A study by a team of psychologists at the University of California, Berkeley, has concluded that Donald Trump is more likely to make you cry than his Democratic opponent, Hillary Clinton.
The study, published in the journal Psychological Science, found that the more Trump was praised, the more likely you were to cry.
This finding is not surprising, because Trump’s supporters often refer to him as “The Boss,” a term often associated with authoritarian leaders, and many of his supporters, like many Americans, hold a strongly negative view of his personality.
But the fact that the emotional impact of praise and admiration is stronger for a man than a woman, who is often described as “emotional” by Trump supporters, surprised Dr. Steven Pifer, who was not involved in the study.
“What’s surprising about this study is that Trump supporters were more likely than Clinton supporters to say Trump was emotionally manipulative,” Pifer said.
“That’s quite significant.”
In the study, researchers recruited 150 undergraduate students.
Half of them completed a short questionnaire about their political views.
The other half watched a clip of Trump saying that he’d be willing to take a $10 million check from China to keep the US in the World Trade Organization.
In that clip, Trump praised China for being “so strong” and said that he was “looking forward to getting our country back on track.”
In addition to Trump, the researchers included three other men: retired neurosurgeon Ben Carson, former Massachusetts Gov.
Mitt Romney and former New York City Mayor Rudy Giuliani.
Trump’s name was also added to the questionnaire after being identified as a candidate in a video produced by the group, The Trump Train.
It was the third Trump-related video to be released during the presidential campaign.
Pifer believes that the video and other videos produced by Trump’s team during the campaign may have encouraged more Trump supporters to turn out and vote.
Penders is the author of several books on psychology and public affairs, including How To Be a Celebrity: How to Get People to Like You and The Power of Influence: How Leaders Create Success, Influence and Influence.
Trump has a history of controversial statements, including a 2015 video in which he called African Americans “superpredators.”
He was criticized for using a racial slur against Black people.
Piers also told Fox News’ Megyn Kelly that Trump’s comments about African Americans and African Americans’ children were “deeply racist.”
Trump has also called the Black Lives Matter movement an attempt by “the left” to take over the United States and that it has no political agenda.
In the video, Trump also said that the Black Panthers were a “very violent group” that should be wiped out.
“They were, you know, totally nonviolent, you can look them up.
They were very violent, but they were very nonviolent.
They had no political goals,” Trump said.
Pender said that when Trump talks about “black” people and “black lives,” he’s not talking about African-Americans or African-American lives.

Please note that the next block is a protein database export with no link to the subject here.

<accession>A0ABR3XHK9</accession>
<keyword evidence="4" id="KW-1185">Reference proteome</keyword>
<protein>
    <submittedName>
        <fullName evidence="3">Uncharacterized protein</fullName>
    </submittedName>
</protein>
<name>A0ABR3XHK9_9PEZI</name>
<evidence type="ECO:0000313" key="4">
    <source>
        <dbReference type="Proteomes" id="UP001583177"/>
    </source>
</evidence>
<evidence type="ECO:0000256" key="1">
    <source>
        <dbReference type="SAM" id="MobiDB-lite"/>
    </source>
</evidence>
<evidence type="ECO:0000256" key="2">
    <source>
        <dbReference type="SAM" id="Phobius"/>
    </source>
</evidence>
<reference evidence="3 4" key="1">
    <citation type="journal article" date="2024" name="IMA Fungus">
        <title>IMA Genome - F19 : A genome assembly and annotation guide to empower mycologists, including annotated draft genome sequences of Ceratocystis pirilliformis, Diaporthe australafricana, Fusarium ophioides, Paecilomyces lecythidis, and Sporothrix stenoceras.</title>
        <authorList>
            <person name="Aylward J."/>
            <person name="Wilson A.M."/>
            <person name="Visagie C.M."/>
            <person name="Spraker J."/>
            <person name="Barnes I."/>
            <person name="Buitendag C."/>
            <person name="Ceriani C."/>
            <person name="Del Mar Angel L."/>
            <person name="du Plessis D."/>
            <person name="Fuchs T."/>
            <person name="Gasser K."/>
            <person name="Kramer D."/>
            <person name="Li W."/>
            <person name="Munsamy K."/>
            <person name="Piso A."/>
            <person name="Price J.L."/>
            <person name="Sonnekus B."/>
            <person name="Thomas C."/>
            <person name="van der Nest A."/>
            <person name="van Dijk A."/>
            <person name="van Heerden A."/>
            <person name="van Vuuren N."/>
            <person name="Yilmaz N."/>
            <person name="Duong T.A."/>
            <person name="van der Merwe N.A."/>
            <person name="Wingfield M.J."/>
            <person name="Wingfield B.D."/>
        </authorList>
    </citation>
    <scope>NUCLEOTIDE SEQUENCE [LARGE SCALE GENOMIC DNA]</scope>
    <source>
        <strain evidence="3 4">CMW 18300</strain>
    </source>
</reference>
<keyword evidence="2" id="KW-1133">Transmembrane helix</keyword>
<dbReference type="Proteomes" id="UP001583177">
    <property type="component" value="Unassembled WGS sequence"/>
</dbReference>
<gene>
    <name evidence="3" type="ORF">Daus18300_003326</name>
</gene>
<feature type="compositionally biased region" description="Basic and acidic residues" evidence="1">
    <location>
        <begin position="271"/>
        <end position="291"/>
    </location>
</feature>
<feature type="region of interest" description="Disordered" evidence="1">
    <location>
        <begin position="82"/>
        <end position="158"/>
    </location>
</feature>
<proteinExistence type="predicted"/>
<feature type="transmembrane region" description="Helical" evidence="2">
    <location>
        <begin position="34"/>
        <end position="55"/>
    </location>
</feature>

“If you’re talking about the Black lives, he’s talking about people who have no right to exist,” Penders said.
Trump did not immediately respond to a request for comment.
Trump was also questioned on a number of other issues during his campaign.
He said during a September rally in Iowa that he “loves the fact I get to speak to you tonight, because it’s so important, because you’re the most influential people in this country,” and that he would not use the word “radical” in reference to Muslims.
Pears added that it’s clear that Trump believes that Muslim Americans have a right to live in America, but “that’s a lie.”
In an interview with The New York Times, Trump said he didn’t want to be associated with radical Islamic terrorism.
He also said he has never heard of “radical Islamic terrorism.”
Trump also called on members of Congress to “do something about radical Islamic terror.”
Penders, who has worked as a social psychologist for more than 25 years, said that Trump “seems to believe that every person who is perceived as having a different opinion is somehow a terrorist.”
The study also found that a strong positive relationship between positive and negative reinforcement and empathy was present in a range of responses.
In response to a question about how he feels about Trump’s rhetoric, a man who identifies as a Trump supporter responded, “I really like that, because he really knows how to handle himself.”
Pifer says that Trump may be using positive reinforcement and other forms of social influence to boost his image among his supporters.
“I think that he’s using his bully pulpit to try to create a more appealing image, because that is an appealing image,” Pines said.
But Piers said that positive reinforcement is “not a magic bullet” to help someone feel better.
“It’s not really a cure for anything,” he said.